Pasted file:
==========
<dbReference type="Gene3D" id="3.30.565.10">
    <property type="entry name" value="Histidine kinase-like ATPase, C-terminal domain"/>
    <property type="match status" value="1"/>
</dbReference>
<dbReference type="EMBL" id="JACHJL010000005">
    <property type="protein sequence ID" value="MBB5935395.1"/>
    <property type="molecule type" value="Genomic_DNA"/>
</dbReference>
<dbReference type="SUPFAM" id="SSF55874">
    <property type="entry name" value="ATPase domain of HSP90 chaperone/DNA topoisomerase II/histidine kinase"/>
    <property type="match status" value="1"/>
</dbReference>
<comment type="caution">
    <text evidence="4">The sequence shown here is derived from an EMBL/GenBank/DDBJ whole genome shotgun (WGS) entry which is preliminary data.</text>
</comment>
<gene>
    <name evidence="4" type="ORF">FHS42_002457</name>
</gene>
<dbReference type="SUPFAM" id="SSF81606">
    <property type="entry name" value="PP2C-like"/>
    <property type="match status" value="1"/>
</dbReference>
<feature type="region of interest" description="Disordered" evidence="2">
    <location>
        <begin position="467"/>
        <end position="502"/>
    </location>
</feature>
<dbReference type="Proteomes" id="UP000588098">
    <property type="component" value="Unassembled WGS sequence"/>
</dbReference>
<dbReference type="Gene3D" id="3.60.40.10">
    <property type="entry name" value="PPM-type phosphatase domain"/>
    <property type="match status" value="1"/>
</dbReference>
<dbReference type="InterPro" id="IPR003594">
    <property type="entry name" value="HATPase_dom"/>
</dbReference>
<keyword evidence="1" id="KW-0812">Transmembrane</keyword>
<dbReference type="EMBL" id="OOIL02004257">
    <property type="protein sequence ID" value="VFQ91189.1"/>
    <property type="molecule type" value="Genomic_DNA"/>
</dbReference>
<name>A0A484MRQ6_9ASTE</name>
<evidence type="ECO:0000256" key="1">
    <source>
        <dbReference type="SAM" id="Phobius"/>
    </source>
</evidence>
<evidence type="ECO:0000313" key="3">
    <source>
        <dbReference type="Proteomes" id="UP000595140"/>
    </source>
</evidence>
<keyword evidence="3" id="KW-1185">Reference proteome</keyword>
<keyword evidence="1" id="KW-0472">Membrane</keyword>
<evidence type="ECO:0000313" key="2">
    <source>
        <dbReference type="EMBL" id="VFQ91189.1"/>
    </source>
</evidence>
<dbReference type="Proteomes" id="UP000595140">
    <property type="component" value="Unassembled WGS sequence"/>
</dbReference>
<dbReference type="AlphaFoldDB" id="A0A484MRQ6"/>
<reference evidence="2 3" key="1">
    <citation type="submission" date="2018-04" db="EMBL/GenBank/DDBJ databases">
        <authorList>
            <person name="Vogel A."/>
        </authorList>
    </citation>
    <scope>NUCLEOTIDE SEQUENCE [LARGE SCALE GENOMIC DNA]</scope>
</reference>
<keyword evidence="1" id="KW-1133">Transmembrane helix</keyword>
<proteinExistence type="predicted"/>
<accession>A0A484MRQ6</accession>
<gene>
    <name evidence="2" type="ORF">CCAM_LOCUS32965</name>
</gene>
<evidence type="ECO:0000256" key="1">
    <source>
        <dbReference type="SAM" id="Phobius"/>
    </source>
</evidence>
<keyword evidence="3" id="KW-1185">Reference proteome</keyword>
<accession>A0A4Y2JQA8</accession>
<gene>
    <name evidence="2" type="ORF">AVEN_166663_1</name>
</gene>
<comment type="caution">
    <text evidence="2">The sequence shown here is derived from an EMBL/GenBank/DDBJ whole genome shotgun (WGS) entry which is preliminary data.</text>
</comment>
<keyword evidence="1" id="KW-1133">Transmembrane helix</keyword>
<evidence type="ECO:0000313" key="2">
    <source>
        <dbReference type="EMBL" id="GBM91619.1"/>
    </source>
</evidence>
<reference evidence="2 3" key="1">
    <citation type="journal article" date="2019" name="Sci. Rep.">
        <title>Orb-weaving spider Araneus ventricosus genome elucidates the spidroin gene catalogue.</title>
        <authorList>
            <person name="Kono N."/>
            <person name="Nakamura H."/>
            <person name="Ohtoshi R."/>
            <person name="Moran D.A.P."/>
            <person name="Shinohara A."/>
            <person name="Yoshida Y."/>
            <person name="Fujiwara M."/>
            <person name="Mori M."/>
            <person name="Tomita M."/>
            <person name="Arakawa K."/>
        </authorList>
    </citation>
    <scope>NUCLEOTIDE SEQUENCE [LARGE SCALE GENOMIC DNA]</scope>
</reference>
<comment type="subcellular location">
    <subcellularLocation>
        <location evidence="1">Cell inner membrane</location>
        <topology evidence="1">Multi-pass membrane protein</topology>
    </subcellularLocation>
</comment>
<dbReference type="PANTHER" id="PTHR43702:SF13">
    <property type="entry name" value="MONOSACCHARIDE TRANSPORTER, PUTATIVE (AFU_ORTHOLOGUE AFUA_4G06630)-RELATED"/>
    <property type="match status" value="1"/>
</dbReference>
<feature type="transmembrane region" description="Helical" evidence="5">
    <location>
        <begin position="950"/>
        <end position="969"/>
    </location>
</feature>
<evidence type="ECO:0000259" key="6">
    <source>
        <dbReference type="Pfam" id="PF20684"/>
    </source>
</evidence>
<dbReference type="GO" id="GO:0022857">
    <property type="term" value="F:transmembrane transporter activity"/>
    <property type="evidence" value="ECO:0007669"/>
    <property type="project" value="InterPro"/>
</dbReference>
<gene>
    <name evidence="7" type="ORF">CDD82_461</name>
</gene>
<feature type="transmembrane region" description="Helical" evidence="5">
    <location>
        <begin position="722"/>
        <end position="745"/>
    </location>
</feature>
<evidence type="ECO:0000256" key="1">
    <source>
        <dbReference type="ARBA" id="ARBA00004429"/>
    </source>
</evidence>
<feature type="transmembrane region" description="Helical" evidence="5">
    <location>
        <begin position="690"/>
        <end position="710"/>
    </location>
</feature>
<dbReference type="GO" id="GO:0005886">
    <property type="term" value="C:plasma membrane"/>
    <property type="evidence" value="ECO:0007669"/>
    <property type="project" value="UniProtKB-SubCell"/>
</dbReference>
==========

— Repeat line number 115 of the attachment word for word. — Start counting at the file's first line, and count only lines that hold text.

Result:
    <scope>NUCLEOTIDE SEQUENCE [LARGE SCALE GENOMIC DNA]</scope>